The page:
Skip to Content

Starbucks & Philadelphia's Bitter Brew of (Police-Sanctioned) Pernicious Prejudice

Cops and coffee shop in hot water

Philadelphia police car outside Starbucks location of infamous 4/12/18 arrest incident. PhotoLBWPhiladelphia police car outside Starbucks location of infamous 4/12/18 arrest incident. PhotoLBW
 

Startling Philadelphia Police Department data related to the Starbucks coffee shop location where the flawed mid-April 2018 arrest of two black men sparked outrage internationally shines an unflattering spotlight on tolerance of racial discrimination within the Starbucks corporation and among police in Philadelphia.

This recently released data coupled with other accounts details a year-plus long pattern of discriminatory conduct by Starbucks personnel that seemingly received tacit backing from middle management at Starbucks and by Philadelphia police.

That now infamous April 12th arrest arose when a white manager at a Starbucks location in Philadelphia’s ritzy Rittenhouse Square neighborhood called police on the two black businessmen two minutes after they entered the coffee shop to await a scheduled meeting with a white businessman who arrived as the pair were placed in handcuffs.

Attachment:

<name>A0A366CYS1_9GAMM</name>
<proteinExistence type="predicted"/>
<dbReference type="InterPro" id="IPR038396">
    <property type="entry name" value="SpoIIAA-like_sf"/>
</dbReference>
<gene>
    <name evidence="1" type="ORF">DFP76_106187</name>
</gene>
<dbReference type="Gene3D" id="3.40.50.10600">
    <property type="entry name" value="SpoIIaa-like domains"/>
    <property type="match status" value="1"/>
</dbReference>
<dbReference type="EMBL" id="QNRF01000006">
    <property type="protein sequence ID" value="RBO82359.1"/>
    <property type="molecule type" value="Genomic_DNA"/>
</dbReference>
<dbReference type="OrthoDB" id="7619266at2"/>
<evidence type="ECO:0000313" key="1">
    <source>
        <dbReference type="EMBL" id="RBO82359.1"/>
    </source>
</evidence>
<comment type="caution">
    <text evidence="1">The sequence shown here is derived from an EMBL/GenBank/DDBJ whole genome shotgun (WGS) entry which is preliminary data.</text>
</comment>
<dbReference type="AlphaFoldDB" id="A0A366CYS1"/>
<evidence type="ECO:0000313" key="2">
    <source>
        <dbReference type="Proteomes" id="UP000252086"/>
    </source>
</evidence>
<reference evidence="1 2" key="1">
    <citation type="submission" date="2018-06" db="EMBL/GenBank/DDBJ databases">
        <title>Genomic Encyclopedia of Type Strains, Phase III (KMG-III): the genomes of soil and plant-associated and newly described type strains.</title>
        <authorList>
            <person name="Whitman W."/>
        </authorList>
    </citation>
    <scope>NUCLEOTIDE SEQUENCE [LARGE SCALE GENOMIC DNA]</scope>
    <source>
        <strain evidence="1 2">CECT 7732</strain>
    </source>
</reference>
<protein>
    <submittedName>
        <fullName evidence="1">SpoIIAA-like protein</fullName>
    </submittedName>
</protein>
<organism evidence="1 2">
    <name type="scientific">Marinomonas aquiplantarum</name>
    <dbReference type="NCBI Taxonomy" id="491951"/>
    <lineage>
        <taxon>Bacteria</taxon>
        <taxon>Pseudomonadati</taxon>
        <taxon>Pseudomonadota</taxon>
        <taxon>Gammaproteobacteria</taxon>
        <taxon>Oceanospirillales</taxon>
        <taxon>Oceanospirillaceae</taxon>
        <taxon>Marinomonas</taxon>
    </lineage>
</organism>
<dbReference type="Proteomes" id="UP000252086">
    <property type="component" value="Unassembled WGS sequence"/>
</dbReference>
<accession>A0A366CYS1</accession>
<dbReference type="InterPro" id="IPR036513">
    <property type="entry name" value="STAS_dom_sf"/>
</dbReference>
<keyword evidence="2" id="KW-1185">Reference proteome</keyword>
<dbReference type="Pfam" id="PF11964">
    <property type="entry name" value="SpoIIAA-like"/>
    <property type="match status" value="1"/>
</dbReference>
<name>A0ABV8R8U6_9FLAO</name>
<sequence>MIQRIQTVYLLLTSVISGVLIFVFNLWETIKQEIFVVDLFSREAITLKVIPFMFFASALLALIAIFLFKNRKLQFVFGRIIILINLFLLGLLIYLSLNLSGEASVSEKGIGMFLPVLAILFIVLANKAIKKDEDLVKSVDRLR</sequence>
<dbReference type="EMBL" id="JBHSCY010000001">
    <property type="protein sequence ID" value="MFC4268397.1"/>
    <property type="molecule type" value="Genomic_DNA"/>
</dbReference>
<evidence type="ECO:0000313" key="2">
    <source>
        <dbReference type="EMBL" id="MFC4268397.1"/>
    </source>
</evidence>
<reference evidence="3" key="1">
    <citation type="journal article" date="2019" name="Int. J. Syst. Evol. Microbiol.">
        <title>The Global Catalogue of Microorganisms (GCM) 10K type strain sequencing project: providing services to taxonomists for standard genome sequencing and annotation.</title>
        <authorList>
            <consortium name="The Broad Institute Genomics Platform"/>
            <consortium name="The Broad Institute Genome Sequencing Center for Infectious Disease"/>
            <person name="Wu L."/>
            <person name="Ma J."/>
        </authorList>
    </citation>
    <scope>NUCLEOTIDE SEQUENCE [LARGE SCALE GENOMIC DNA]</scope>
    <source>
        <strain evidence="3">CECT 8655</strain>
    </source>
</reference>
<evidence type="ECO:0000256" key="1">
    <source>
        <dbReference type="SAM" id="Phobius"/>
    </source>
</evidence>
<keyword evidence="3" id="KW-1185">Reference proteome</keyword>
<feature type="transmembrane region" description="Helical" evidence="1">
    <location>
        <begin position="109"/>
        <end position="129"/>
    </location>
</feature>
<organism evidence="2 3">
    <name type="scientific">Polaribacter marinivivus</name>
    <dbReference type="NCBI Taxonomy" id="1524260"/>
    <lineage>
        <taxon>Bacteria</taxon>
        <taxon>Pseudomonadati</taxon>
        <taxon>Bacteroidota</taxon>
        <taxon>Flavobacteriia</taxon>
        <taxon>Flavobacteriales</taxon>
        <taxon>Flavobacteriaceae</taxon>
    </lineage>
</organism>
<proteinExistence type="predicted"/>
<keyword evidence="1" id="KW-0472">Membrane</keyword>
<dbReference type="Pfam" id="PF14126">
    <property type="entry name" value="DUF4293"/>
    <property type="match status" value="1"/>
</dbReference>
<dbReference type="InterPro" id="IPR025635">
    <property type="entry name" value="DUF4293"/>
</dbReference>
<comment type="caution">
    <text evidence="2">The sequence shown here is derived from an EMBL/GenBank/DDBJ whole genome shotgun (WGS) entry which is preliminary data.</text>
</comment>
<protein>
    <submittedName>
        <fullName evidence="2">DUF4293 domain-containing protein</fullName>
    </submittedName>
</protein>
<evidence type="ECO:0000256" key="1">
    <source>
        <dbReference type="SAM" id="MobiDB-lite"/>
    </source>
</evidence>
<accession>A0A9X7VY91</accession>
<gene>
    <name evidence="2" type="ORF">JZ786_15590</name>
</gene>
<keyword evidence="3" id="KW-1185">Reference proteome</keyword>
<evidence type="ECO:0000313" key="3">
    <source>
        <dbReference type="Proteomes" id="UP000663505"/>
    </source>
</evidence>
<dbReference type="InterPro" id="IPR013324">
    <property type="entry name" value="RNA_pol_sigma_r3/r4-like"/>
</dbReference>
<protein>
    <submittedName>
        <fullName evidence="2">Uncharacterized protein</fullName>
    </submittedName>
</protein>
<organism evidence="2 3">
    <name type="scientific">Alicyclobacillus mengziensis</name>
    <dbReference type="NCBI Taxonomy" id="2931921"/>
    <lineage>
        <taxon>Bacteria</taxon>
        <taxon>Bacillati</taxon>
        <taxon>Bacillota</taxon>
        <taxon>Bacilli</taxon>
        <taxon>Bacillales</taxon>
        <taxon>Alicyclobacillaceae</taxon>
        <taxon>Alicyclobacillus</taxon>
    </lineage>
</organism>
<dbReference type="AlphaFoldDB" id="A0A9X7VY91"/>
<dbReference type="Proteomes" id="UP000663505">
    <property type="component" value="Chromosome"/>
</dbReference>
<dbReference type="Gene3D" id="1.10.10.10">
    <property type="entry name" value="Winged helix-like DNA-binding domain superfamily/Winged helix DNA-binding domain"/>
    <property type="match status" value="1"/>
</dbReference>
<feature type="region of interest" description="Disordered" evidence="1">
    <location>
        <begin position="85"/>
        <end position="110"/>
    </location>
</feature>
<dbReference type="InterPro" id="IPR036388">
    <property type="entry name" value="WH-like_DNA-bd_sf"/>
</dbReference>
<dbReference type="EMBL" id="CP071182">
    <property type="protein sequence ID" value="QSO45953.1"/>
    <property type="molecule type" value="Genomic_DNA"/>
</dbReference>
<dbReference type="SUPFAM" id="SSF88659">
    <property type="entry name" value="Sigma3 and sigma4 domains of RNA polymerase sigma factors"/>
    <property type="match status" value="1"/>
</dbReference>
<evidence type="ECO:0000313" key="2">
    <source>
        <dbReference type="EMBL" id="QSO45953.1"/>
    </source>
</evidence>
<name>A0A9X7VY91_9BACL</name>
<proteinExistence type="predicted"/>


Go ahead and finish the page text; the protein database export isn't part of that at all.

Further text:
That Starbucks manager, identified in news reports as Holly Hylton, claimed the two businessmen had defiantly rejected her requests to leave the shop because they had not immediately made purchases. One of the pair had asked to use the shop’s bathroom a request rejected by Hylton, who declared bathroom access is limited to paying customers only.

Hylton claimed she was merely enforcing Starbucks corporate policy. However, Starbucks CEO Kevin Johnson, said it was “completely inappropriate to engage the police” because those two men were not creating a “disturbance.”

That recently released data – Philadelphia police 911 call logs – list 69 police responses to various incidents at that 1801Spruce Street Starbucks location between January 2016 and April 18, 2018. Those incidents ranged from improper operation of the security system to robbery.

Alarmingly, during 2017, Starbucks personnel at that location called police 28 times to report what police coded as ‘disorderly crowds.’

This Philadelphia Police Department data document that after Hylton’s reported arrival at that Starbucks location, 911 calls to report disorderly crowds soared.

A former Starbucks employee who worked at the 1801 Spruce location, told London’s Daily Mail that Hylton “often targeted” non-white customers for removal from the store.

In 2016, before Hylton’s arrival at that location, there were only two ‘disorderly crowds’ 911 calls.

But during the first four months of 2018 during Hylton’s managerial tenure there were five 911 calls related to alleged disturbances at that location.

One of those 911 calls led to the arrest of businessmen Rashon Nelson and Donte Robinson at 4:40 p.m. on April 12, 2018.

Eyewitnesses to that arrest said those two men were not creating any disturbance when Starbucks personnel summoned police, who detained the pair on the charge of defiant trespass. Police held the pair for hours before their release. Prior to that release, Philadelphia prosecutors determined neither Nelson nor Robinson had committed a crime.



story | by Dr. Radut